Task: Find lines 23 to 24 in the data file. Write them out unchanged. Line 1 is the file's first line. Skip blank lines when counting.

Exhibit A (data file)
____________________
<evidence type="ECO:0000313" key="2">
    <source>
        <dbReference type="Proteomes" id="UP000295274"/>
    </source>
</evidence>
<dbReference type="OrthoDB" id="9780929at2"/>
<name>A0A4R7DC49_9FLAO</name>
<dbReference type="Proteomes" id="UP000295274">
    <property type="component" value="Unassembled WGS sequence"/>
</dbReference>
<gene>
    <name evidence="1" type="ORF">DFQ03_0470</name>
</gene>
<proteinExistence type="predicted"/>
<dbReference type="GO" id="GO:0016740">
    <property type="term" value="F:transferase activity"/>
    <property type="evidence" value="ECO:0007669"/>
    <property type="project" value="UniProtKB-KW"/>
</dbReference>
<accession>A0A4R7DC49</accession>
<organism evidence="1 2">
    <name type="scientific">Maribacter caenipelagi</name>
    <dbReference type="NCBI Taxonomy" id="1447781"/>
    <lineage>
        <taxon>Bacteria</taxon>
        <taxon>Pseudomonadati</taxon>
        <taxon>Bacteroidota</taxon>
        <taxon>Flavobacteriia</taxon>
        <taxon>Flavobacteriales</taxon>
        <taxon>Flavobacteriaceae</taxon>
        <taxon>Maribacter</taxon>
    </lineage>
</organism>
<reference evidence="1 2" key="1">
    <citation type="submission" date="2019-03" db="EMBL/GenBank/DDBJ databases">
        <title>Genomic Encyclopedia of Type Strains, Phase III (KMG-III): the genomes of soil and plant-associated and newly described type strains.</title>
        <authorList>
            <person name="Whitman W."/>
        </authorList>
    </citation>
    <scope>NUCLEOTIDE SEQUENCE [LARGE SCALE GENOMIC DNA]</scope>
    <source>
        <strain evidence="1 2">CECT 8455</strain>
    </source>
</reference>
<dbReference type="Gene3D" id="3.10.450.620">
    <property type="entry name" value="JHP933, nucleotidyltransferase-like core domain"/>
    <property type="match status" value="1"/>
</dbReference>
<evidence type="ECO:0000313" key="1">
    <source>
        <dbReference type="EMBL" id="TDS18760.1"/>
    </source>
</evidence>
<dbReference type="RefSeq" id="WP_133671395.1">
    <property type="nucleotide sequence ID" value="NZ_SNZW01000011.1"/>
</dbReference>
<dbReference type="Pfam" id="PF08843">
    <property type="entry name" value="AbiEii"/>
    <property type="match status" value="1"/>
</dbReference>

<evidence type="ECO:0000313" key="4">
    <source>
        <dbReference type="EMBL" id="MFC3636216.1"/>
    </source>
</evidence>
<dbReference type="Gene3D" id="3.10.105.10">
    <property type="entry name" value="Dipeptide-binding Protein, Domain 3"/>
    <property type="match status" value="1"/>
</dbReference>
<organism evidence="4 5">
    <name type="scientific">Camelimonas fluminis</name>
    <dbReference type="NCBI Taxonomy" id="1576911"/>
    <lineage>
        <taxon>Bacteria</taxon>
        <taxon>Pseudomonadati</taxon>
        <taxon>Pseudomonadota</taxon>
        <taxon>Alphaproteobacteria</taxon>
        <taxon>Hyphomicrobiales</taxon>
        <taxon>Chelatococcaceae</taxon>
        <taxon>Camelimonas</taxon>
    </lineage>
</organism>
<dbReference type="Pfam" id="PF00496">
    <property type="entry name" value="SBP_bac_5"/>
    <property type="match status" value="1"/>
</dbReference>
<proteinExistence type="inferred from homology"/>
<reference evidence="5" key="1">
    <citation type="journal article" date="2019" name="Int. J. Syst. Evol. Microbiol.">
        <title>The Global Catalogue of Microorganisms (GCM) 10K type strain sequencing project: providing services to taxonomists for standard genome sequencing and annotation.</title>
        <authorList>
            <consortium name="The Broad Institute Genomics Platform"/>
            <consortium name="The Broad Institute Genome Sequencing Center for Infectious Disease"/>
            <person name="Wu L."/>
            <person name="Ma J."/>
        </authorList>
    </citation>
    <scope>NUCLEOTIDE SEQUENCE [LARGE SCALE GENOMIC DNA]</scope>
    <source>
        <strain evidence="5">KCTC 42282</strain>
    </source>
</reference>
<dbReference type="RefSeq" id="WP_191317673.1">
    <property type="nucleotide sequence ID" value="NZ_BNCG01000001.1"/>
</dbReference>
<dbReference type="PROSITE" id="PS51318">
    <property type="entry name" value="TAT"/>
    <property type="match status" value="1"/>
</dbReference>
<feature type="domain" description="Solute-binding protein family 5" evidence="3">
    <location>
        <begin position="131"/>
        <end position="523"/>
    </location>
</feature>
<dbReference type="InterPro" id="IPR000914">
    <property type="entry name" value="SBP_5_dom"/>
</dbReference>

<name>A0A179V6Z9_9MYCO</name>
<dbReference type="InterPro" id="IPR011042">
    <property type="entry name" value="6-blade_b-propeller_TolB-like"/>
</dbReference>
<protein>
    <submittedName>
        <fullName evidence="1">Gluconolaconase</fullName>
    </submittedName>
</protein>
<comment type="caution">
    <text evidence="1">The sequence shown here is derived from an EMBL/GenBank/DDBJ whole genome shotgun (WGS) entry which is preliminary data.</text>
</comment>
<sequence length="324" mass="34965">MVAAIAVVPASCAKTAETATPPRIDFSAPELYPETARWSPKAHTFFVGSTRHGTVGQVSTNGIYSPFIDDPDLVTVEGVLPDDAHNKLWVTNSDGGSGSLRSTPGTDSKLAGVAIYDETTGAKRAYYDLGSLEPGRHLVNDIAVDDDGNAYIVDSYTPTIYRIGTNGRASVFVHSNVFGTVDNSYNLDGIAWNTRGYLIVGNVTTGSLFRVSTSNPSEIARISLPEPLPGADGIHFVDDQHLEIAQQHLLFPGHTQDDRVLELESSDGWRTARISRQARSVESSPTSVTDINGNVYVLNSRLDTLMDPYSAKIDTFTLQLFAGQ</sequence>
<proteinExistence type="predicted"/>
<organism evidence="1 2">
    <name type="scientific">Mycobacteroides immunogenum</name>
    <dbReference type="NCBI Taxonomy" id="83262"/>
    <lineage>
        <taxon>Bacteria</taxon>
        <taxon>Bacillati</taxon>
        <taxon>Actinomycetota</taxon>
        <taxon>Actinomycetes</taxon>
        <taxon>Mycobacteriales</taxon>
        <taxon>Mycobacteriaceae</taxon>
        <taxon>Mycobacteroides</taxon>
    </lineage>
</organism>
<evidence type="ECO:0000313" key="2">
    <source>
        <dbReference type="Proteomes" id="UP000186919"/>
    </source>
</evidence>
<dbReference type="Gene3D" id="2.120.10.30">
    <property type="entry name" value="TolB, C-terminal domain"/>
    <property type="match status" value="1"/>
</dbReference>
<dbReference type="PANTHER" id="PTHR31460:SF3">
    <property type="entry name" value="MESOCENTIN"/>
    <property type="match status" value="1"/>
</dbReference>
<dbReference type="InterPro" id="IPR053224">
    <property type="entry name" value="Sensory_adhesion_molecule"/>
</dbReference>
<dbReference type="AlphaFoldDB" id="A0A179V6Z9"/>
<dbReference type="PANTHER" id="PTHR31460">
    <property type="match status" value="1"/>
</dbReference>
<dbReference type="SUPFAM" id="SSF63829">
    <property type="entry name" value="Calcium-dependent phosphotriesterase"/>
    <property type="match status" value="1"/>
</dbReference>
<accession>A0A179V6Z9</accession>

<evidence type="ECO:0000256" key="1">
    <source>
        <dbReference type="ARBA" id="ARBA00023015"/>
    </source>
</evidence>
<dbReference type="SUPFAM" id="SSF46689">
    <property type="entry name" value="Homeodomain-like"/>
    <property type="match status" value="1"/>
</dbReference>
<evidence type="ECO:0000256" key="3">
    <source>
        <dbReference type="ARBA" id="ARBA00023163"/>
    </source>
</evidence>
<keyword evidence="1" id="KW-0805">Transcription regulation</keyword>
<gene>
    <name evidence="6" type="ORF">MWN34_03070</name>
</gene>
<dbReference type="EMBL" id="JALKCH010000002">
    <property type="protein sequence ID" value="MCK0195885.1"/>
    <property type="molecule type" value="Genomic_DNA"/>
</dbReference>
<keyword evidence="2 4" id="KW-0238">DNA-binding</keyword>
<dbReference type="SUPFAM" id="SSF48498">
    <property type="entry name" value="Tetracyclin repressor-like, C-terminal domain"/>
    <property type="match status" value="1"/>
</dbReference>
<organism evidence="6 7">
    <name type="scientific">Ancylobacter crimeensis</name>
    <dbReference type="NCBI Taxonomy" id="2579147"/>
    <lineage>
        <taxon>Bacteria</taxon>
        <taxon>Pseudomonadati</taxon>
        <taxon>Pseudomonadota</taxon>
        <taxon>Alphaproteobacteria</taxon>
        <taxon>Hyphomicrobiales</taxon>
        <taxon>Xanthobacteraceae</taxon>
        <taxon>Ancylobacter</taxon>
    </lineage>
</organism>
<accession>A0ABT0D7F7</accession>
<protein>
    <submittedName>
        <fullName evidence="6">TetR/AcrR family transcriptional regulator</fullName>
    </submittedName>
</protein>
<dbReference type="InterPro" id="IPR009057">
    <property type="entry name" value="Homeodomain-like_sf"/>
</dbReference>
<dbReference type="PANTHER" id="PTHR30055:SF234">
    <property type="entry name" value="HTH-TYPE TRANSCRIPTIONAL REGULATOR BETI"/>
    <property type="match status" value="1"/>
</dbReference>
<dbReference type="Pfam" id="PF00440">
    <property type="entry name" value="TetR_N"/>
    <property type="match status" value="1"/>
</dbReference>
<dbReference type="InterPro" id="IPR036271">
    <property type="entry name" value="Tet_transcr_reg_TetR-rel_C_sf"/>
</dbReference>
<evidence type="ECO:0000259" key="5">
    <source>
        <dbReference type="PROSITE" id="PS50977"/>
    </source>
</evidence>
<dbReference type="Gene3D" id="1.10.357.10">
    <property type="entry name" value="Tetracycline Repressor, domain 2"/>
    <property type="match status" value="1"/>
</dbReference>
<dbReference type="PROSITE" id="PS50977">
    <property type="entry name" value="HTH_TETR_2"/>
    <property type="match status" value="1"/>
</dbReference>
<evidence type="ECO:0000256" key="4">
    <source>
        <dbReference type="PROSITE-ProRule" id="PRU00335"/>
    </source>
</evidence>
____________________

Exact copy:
    <dbReference type="NCBI Taxonomy" id="1447781"/>
    <lineage>